A EUROPEAN government has made a dramatic U-turn over a planned fur farm ban.
The parliament of Bosnia and Herzegovina said the ban was unjustifiable and the decision was greeted with relief by the country’s fur industry.
MPs said the ban, which had been due to come into force next year (2018), will now by postponed until 2028 and then will only take effect when jobs and compensation can be found for those affected.
Bosnian MP Predrag Kozul said the ruling would keep Bosnia in line with most European Union countries where fur farming is legal.
He said: “Even when EU countries do introduce a ban, they ensure a long adaptation periods and a large compensation to the farmers.”
The move comes after opponents of the ban argued that several companies would have to close down and employees would lose their jobs.
Fellow MP Mario Karamatic had tried to postpone the ban last year but the move triggered a protest by activists in front of parliament and he was unsuccessful.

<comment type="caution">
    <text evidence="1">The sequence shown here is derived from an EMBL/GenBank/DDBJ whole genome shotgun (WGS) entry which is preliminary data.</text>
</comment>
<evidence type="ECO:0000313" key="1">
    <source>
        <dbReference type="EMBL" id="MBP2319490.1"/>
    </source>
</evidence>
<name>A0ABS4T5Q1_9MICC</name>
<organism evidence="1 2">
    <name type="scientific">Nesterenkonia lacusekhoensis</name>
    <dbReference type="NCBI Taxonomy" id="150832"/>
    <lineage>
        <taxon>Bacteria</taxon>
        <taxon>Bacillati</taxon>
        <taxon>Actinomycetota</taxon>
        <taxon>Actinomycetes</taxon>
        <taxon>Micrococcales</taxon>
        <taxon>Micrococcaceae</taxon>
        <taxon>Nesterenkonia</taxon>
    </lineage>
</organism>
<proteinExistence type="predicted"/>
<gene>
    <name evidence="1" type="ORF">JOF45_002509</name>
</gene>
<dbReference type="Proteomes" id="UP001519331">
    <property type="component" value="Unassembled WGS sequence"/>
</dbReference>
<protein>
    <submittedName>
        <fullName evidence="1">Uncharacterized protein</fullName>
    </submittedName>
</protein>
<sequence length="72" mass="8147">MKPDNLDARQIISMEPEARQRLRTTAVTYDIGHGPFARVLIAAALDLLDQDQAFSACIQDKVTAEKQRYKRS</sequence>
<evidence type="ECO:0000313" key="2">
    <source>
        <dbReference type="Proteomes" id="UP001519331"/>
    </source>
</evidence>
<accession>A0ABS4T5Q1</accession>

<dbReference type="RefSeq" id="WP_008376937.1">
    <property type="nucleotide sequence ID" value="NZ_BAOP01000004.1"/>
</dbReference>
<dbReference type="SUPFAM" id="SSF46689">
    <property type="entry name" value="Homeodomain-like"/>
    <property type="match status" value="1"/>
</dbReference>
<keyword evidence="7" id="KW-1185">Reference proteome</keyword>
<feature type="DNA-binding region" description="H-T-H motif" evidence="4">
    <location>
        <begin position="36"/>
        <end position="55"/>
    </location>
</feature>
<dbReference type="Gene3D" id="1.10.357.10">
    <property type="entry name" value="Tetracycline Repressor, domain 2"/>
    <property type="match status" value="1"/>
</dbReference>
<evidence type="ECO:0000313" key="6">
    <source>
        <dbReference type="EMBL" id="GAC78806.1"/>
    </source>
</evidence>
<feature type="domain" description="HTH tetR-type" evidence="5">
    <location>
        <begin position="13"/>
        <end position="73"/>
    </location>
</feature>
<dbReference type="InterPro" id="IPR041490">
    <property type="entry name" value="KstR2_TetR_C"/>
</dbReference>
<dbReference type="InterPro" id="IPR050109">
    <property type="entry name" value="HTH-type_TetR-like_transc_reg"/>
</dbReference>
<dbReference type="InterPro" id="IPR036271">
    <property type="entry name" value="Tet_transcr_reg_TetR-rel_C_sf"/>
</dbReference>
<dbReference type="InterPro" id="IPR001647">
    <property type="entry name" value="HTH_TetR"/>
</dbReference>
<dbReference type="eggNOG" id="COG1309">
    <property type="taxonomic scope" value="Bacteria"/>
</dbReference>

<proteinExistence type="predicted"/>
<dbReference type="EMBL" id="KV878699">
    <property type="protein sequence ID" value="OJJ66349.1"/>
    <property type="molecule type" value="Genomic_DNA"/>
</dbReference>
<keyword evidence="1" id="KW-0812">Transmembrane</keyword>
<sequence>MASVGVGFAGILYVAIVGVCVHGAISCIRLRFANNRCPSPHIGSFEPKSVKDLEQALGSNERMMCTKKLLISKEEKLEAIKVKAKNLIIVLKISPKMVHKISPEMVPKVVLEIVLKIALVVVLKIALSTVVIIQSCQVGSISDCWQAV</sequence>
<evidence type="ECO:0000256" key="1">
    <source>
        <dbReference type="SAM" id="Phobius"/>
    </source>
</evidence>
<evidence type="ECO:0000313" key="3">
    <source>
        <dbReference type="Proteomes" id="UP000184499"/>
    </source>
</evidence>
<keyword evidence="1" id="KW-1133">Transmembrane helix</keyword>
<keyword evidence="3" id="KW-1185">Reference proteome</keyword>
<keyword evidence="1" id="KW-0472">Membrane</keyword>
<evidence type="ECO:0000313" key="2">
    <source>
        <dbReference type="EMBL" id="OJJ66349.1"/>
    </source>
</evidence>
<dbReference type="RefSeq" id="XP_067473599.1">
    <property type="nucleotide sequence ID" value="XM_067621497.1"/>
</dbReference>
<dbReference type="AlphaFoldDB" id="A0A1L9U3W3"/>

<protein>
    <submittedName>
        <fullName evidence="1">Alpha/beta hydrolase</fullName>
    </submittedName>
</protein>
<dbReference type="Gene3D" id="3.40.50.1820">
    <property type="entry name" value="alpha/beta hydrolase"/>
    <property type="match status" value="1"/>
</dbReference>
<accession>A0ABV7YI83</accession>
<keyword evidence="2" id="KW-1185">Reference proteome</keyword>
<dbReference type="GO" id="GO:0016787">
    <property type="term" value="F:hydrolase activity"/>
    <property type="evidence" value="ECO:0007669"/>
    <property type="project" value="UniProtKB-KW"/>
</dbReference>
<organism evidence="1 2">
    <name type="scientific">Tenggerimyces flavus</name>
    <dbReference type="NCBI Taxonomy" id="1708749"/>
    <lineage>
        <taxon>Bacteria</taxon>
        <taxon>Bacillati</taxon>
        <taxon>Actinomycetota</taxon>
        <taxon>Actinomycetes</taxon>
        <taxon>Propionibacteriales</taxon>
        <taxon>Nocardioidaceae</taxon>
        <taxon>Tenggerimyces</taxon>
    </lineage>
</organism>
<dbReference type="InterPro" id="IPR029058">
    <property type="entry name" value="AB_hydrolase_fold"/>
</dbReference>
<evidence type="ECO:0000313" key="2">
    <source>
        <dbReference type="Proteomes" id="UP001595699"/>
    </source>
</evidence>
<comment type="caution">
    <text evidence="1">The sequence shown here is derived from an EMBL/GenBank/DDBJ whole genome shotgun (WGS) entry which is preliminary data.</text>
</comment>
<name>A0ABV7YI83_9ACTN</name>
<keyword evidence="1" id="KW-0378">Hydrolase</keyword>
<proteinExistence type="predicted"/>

At the time, Karamatic named the same reasons as Kozul, saying that some 200 families in the country are engaged in the fur business, generating two million euros for the country ’s economy annually.
The anti-fur farming law, which was passed in 2009, was overturned using an urgent parliamentary procedure.
The decision on April 20 was met with fury by activists who said the move was unjustifiable.
They insisted they will flout the law in a bid to close fur farms down.
Maida Sebata from the Coalition without Fur said: “We will only stop when the last fur farm is closed down, regardless of the laws.
“There was no justification for this law to be discussed under an urgent procedure, or for another extension of 10 years to appease a small number of fur producers, who had more than enough time to adapt to the ban.”